Radiologists read an average of 4.7 subspecialty exams in daily practice, and less than half indicate they are "very confident" in the interpretations, according to a report by practice development firm Medality.
The survey results highlight radiologists' desire for more subspecialty exam interpretation training, Medality said.
"The lack of confidence among cardiac readers is a particularly concerning result given the recent shift in U.S. clinical practice guidelines where CCTA was given multiple class 1, level A recommendations for chest pain," Medality Vice President of Educational Strategy and Operations Deanna Heier, PhD, said in a news release.
The company's 2023 Radiology Practice Development Report was based on surveys of more than 2,700 radiologists in 108 countries. Confidence in reading images emerged as an issue, with radiologists reporting being less confident in the following areas:
- Cardiac imaging (41% not confident)
- Nuclear medicine (28% not confident)
- Pediatric imaging (25% not confident)
- Musculoskeletal imaging (23% not confident)
- Breast imaging (22% not confident)
- Head & Neck imaging (21% not confident)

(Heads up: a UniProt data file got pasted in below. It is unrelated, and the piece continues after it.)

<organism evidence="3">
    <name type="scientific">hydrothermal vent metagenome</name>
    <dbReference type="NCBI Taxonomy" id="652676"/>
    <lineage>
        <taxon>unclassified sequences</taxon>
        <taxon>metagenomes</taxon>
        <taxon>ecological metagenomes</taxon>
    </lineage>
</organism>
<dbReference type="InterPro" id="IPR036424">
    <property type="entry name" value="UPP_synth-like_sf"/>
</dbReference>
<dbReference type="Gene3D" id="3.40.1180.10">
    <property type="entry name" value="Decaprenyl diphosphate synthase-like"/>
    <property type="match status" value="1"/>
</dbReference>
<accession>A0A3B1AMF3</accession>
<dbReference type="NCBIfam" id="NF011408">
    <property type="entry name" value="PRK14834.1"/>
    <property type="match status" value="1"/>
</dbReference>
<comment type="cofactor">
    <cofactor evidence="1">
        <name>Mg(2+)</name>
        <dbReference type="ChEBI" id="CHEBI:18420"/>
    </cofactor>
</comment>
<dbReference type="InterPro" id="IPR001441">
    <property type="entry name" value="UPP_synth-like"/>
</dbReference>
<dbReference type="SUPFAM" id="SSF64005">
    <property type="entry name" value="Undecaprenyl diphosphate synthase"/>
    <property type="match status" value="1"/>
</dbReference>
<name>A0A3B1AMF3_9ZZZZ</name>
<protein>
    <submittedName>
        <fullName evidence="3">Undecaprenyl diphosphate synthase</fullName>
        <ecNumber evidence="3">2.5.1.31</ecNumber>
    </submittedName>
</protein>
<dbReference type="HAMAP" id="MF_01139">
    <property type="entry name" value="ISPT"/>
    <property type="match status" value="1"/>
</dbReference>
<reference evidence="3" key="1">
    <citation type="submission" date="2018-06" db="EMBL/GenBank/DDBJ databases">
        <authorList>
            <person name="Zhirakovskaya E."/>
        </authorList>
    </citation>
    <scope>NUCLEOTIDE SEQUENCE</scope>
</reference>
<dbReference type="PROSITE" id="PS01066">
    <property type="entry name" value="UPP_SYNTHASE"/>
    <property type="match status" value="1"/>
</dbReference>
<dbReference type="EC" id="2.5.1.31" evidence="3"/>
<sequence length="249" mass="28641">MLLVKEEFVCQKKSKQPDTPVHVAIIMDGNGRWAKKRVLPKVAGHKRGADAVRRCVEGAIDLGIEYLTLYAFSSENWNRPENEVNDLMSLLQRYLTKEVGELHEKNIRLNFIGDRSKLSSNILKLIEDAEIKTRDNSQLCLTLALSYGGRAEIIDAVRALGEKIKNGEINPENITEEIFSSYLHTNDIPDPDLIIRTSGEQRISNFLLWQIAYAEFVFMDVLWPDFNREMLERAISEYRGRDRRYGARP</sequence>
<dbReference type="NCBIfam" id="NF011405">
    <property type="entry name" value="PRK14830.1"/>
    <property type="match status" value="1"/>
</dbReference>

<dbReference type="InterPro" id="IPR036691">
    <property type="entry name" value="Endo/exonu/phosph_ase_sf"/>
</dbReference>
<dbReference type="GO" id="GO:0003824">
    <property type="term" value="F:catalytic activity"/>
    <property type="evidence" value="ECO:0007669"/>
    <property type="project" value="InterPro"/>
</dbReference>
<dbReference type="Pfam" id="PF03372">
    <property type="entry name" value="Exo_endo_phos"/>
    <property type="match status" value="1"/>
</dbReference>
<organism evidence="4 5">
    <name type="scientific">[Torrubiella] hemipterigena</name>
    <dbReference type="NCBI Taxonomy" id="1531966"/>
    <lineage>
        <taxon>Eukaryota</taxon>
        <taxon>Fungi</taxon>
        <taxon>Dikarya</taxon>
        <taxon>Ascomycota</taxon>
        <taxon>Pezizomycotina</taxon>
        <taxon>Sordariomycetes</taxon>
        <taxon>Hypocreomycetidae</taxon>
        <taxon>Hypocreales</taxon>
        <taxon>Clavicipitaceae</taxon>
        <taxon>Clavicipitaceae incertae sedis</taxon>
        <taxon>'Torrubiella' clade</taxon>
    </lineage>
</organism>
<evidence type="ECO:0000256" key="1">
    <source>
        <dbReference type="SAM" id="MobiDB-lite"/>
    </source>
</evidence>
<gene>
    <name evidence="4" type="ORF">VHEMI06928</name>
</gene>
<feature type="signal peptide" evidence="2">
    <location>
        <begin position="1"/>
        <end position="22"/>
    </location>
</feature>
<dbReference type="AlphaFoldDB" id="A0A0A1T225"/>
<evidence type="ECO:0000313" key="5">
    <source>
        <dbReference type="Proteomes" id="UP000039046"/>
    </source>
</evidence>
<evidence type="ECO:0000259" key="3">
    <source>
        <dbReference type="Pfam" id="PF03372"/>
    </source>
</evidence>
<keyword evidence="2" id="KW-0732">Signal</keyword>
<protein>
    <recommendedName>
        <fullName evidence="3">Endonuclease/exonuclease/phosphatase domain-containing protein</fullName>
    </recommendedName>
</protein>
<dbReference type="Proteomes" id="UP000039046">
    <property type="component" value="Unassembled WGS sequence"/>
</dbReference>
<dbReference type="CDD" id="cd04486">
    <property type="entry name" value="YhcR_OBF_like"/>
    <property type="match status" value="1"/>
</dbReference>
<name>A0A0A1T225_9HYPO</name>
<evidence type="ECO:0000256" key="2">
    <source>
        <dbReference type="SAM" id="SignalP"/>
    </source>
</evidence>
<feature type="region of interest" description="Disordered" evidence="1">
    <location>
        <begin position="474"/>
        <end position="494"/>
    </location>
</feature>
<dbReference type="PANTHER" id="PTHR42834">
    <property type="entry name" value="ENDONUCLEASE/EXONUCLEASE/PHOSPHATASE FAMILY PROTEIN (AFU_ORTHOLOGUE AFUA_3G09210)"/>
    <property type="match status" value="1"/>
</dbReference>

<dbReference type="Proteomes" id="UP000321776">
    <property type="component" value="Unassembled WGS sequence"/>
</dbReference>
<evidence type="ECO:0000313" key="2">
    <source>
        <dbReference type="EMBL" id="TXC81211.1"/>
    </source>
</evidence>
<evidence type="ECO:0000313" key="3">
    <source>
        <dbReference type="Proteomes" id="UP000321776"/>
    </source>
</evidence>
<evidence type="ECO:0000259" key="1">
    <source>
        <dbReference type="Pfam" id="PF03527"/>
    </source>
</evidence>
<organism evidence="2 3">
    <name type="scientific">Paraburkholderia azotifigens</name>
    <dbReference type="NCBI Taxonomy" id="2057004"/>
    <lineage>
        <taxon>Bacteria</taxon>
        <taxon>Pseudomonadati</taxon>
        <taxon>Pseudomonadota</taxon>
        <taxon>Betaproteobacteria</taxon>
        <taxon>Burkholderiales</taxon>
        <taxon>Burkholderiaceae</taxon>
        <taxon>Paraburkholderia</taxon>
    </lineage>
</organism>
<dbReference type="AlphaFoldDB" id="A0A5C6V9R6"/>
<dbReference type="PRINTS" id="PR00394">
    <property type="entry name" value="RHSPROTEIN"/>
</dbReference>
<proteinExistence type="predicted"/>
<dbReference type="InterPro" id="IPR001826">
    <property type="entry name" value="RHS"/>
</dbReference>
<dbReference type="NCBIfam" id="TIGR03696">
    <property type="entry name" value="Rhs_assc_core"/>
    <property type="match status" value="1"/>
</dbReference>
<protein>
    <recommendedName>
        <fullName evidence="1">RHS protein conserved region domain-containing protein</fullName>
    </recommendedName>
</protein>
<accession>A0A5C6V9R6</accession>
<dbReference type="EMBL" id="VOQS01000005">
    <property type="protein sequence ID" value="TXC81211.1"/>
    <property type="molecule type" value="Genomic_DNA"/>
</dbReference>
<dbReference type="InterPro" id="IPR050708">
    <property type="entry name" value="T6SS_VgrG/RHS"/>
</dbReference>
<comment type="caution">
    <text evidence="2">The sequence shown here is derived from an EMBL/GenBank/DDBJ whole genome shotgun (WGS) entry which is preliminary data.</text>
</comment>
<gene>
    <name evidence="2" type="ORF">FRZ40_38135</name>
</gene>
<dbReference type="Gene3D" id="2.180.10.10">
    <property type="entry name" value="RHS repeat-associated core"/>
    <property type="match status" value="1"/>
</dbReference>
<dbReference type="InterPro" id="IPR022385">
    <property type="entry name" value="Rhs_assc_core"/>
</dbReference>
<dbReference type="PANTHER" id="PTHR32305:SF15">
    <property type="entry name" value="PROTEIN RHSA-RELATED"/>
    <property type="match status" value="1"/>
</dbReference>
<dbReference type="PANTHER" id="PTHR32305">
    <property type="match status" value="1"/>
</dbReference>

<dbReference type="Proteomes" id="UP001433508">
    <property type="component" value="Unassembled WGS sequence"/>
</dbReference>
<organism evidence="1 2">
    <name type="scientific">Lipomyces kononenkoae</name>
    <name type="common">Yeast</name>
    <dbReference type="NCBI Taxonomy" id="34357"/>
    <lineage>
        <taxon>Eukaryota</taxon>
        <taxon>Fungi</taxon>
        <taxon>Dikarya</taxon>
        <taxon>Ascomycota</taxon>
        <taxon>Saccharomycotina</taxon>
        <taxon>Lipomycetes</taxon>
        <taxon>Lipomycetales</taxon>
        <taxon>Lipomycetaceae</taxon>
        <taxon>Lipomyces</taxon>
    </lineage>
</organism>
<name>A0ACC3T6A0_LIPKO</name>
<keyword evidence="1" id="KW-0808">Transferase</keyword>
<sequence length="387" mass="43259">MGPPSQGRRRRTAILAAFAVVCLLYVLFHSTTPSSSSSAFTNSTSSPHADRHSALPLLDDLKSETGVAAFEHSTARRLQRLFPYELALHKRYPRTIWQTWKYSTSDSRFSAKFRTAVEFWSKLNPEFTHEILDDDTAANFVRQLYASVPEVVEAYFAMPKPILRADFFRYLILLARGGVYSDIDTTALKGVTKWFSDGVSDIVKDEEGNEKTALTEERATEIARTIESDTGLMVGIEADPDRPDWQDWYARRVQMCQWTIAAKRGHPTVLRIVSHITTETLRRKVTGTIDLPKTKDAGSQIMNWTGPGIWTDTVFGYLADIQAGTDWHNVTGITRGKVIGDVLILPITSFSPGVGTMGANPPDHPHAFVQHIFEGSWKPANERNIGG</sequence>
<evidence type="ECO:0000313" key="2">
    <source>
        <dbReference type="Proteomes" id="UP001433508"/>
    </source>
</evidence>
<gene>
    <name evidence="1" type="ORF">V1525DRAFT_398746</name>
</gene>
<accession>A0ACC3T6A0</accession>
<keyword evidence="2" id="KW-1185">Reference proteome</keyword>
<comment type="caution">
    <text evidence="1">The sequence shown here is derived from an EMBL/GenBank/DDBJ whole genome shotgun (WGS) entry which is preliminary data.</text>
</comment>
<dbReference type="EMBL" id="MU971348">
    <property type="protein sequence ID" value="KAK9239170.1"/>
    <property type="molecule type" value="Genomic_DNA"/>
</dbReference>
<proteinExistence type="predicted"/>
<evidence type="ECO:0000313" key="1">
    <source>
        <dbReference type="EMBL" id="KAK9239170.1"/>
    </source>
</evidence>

According to Medality, the report signals the rise of the "multispecialty radiologist" and aligns with earlier findings that showed 55% of radiologists practice in three or more subspecialties and 85% practice in two or more, according to the report.
Among all imaging modalities, radiologists were most interested in learning about MR imaging consistently across all subspecialties (neuroradiology, 97%; musculoskeletal, 95%; genitourinary, 91%; gastrointestinal, 88%; breast, 84%; and cardiac, 81%). The top subspecialty areas that radiologists stated they were most interested in learning about were musculoskeletal and neuroimaging, the report found.
The need for practice development remains a challenge for radiology, where imaging demands are increasing at a faster rate than the workforce can sustain, Medality concluded.